Jason Krump ’93
On a level playing field
A sacrifice, forgotten not
World War I ended 100 years ago this November 11, where 116,516 Americans gave their lives. Forty-two of them had attended Washington State College and their names grace a plaque on the Veterans Memorial at the heart of the Pullman campus.
Ivan Price was one of the fallen.
Price graduated from Pullman High School in 1915. He played football, basketball, and track, and helped Pullman High to the state football and basketball championships his senior year.
That fall he entered WSC and played on the freshman basketball team. The following season, Price started as forward in all 26 games for a Crimson and Gray varsity … » More …
By making it to the Olympics, there comes the realization that you are one of a special few.
It was at the Closing Ceremony, among thousands of her fellow athletes and cheering spectators inside Maracanã Stadium, when the realization of her achievement after years of rigorous practice hit Lisa Roman ’12.
“When you’re there with all the athletes, you realize, ‘Wow, I am an Olympian.’”
Roman, who rowed for Washington State from 2010 to 2012, was a member of Team Canada’s women’s eight boat that finished fifth at the Olympics in Rio.
Speaking from London, Ontario, the site of the Canadian National Training … » More …
Racing into history
The Olympic moment of WSU Hall of Famer Lee Orr
As rain fell in Berlin’s Olympic Stadium in 1936, Lee Orr, a Washington State College student not yet 20 years old, didn’t realize the magnitude of the events surrounding him.
“I was pretty young and didn’t know what was going on,” he said.
It had been over seven decades since Orr raced against Jesse Owens at the ’36 Olympic Games when, in 2008, the soft-spoken Orr recalled his Olympic experience in Germany.
A year after the interview, Orr passed away; however, the story he told lives in sports lore.
Owens’s four gold medals and his … » More …
The right color back on
Ask Jason Gesser ’02 about the finest decision he’s made and his answer is as pinpoint as each of the 70 career touchdown passes he threw at Washington State.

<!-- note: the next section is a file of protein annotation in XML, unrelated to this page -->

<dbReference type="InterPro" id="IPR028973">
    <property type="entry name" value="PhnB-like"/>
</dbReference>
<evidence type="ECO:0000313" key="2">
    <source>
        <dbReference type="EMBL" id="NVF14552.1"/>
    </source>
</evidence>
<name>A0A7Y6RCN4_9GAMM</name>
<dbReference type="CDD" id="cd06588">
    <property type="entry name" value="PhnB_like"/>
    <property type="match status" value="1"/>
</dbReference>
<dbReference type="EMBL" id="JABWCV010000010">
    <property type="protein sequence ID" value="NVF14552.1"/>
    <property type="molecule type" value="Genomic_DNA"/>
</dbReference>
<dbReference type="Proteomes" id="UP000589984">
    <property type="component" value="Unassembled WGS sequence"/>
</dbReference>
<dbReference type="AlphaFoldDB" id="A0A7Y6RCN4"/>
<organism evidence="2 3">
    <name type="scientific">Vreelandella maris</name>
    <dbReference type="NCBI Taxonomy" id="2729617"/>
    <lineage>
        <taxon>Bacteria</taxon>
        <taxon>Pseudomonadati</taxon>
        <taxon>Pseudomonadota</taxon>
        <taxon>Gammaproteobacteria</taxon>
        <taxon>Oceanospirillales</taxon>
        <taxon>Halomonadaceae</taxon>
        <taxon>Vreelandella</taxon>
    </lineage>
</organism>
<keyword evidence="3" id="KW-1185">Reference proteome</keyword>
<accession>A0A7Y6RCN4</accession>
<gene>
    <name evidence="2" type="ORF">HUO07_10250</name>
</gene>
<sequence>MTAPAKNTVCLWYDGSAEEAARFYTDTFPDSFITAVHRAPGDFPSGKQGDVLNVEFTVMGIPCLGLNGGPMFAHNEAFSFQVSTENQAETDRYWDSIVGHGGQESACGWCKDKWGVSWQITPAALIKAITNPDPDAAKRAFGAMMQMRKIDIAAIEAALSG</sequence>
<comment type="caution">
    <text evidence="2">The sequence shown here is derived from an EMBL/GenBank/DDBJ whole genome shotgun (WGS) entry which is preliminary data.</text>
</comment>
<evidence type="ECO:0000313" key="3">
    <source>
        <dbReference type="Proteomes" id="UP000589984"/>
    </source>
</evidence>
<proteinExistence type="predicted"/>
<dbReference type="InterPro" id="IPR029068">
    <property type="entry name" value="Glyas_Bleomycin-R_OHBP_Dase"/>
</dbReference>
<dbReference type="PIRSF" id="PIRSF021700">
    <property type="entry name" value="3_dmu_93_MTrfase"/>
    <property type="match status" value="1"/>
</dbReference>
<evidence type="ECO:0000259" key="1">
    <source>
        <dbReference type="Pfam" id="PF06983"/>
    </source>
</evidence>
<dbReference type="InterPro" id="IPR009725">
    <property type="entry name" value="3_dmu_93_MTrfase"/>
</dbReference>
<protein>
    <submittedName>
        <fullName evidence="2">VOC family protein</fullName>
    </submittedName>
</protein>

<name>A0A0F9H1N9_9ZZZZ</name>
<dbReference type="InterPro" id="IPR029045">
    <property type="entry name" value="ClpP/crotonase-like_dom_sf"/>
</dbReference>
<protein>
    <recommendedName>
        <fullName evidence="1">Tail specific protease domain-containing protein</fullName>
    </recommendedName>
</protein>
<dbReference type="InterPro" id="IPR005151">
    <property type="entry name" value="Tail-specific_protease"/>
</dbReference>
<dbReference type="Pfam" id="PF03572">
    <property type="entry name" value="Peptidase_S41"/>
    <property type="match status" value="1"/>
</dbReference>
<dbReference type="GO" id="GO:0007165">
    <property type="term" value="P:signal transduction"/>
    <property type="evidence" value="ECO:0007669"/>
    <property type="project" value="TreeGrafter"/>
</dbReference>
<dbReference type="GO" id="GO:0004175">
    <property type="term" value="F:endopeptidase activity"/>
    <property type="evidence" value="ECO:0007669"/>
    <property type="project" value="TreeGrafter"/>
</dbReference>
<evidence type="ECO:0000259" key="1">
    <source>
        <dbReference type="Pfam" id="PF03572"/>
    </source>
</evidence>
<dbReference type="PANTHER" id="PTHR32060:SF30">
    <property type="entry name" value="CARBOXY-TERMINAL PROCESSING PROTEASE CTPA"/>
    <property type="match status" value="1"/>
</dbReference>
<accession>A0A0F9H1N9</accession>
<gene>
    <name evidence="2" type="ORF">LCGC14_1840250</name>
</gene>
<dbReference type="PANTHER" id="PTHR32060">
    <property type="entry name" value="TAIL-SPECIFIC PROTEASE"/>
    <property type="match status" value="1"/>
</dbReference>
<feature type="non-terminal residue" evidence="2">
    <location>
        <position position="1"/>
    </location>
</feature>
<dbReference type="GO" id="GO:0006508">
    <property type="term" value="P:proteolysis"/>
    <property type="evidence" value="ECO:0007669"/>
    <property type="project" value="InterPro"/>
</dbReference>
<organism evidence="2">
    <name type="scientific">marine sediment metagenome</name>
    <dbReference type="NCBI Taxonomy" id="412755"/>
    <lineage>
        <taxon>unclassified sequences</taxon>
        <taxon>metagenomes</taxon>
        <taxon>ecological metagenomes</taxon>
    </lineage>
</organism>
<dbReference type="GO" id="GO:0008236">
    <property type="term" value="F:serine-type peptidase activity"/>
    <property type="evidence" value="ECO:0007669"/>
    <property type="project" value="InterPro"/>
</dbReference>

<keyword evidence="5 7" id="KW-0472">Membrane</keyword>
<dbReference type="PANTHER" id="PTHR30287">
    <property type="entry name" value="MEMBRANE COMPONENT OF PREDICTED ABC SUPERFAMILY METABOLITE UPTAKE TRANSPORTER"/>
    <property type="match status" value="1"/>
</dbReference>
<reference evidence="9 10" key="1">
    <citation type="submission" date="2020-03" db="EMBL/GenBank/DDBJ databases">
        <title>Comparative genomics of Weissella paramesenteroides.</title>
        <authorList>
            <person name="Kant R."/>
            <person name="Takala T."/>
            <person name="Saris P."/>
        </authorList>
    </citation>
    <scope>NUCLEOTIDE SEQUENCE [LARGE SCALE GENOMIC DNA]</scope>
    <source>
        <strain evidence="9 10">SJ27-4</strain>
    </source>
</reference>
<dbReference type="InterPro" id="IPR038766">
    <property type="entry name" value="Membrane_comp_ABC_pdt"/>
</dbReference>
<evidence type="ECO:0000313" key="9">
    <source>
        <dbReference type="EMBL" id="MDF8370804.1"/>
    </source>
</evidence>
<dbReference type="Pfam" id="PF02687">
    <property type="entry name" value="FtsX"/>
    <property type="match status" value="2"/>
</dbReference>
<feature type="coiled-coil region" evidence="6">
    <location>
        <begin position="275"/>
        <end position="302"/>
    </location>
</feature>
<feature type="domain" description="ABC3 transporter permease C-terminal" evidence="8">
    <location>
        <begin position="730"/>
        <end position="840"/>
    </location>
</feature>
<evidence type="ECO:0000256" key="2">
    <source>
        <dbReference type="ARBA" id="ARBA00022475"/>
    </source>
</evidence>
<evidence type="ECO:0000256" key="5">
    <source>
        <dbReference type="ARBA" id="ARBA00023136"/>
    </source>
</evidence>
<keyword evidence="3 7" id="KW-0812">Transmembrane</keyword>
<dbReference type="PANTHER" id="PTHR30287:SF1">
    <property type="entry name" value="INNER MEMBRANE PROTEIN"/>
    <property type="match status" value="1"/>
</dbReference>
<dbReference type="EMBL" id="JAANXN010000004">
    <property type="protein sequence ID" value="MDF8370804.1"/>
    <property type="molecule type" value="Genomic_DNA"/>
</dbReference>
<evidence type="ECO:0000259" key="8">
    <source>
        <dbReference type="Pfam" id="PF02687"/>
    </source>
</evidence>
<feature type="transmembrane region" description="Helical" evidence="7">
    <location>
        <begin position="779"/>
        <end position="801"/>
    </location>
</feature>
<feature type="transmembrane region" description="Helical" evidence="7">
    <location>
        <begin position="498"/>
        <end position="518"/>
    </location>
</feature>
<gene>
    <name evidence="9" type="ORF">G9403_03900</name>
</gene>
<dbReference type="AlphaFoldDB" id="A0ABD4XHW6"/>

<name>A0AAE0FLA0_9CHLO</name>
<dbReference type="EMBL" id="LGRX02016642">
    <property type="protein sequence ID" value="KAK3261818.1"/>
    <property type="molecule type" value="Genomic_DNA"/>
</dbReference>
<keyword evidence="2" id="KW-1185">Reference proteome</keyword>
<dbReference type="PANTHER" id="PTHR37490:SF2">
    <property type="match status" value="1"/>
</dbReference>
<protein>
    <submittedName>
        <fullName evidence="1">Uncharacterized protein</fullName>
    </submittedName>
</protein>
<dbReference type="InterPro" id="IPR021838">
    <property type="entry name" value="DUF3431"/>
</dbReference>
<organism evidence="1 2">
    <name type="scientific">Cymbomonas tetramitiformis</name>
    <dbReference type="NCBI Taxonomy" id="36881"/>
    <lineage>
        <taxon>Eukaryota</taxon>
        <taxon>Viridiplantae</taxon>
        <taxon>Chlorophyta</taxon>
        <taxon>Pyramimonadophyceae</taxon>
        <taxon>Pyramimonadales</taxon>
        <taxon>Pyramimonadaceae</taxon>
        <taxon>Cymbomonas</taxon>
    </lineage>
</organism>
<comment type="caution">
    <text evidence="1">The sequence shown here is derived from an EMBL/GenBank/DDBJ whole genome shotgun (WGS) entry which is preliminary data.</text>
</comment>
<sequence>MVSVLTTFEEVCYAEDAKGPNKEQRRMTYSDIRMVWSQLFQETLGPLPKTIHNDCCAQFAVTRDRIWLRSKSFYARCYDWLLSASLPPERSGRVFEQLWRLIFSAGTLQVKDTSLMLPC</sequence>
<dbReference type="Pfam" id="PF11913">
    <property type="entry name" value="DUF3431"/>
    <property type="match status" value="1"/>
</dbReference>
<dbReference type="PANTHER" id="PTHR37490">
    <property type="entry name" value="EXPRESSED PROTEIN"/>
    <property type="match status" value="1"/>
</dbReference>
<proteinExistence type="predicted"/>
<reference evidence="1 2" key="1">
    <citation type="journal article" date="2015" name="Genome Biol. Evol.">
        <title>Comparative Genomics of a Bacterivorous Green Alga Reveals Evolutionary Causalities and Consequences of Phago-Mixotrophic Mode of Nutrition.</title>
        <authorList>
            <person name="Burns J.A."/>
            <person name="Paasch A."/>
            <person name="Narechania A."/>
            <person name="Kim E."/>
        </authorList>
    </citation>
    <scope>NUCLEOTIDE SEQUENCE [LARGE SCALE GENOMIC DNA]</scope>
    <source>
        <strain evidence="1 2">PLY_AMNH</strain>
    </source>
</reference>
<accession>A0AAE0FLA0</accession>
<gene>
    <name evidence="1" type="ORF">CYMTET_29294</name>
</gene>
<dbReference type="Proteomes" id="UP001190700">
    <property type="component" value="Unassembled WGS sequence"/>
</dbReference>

“Coming to Washington State was the perfect and best decision I made in my life,” he says. “Besides marrying my wife,” Gesser is quick to add, with a laugh. He married his college girlfriend Kali Surplus ’02, a former WSU volleyball player, and the couple has three children.
In his new role as the assistant director of development with the Cougar Athletic Fund, the fundraising arm of the Washington State University Athletic Department, his … » More …
Composing Cougar soccer
A music business graduate from Birmingham-Southern College, Keidane (Kih-Dawn-EE) McAlpine had designs on moving to Atlanta to work in the music industry.
He soon realized his disposition and the music business were discordant. “I’m not mean enough for that,” he says with a laugh.
Fortunately, McAlpine’s time at college had created other, more harmonious, opportunities.
“The doors that kept opening were the soccer doors,” says McAlpine, who is now the Washington State women’s soccer coach.
After his college playing days, BSC women’s coach, Lorrin Etka-Shepherd, offered him a position.
“She said I got a parttime job if I want it,” he remembers. “Next thing … » More …
It’s 8:00 a.m., Saturday, September 8, when Bob Robertson arrives at Martin Stadium. Four hours from now, kickoff between the Washington State Cougars and Eastern Washington University will occur in the first game at the newly renovated stadium.
And when kickoff does happen, Robertson’s signature voice will carry the action to Cougar football fans for the 510th time.
It’s a voice Cougars everywhere connect with Washington State football—even when at a rival school.
“I must say when it worked, and when I was in Portland and the Cougars were playing, I’d get Bob Robertson on the radio,” says Washington State Director of Athletics Bill Moos … » More …
Let him swim: The Tom Jager story
On a Friday evening in August 1989, Tom Jager is about to race in a 50-meter freestyle event at the U.S. National Championships in Los Angeles.
The race marks the return of Olympic gold medalist Matt Biondi, who dueled with Jager in the same event at the 1988 Olympic Games less than a year earlier.
The capacity crowd of 2,500 is settling in for what promises to be a memorable race when Jager is called for a false start and disqualified, though TV replays indicate otherwise.
Jager’s reaction is immortalized in a New York Times photo taped to his Gibb Pool office window. His arms … » More …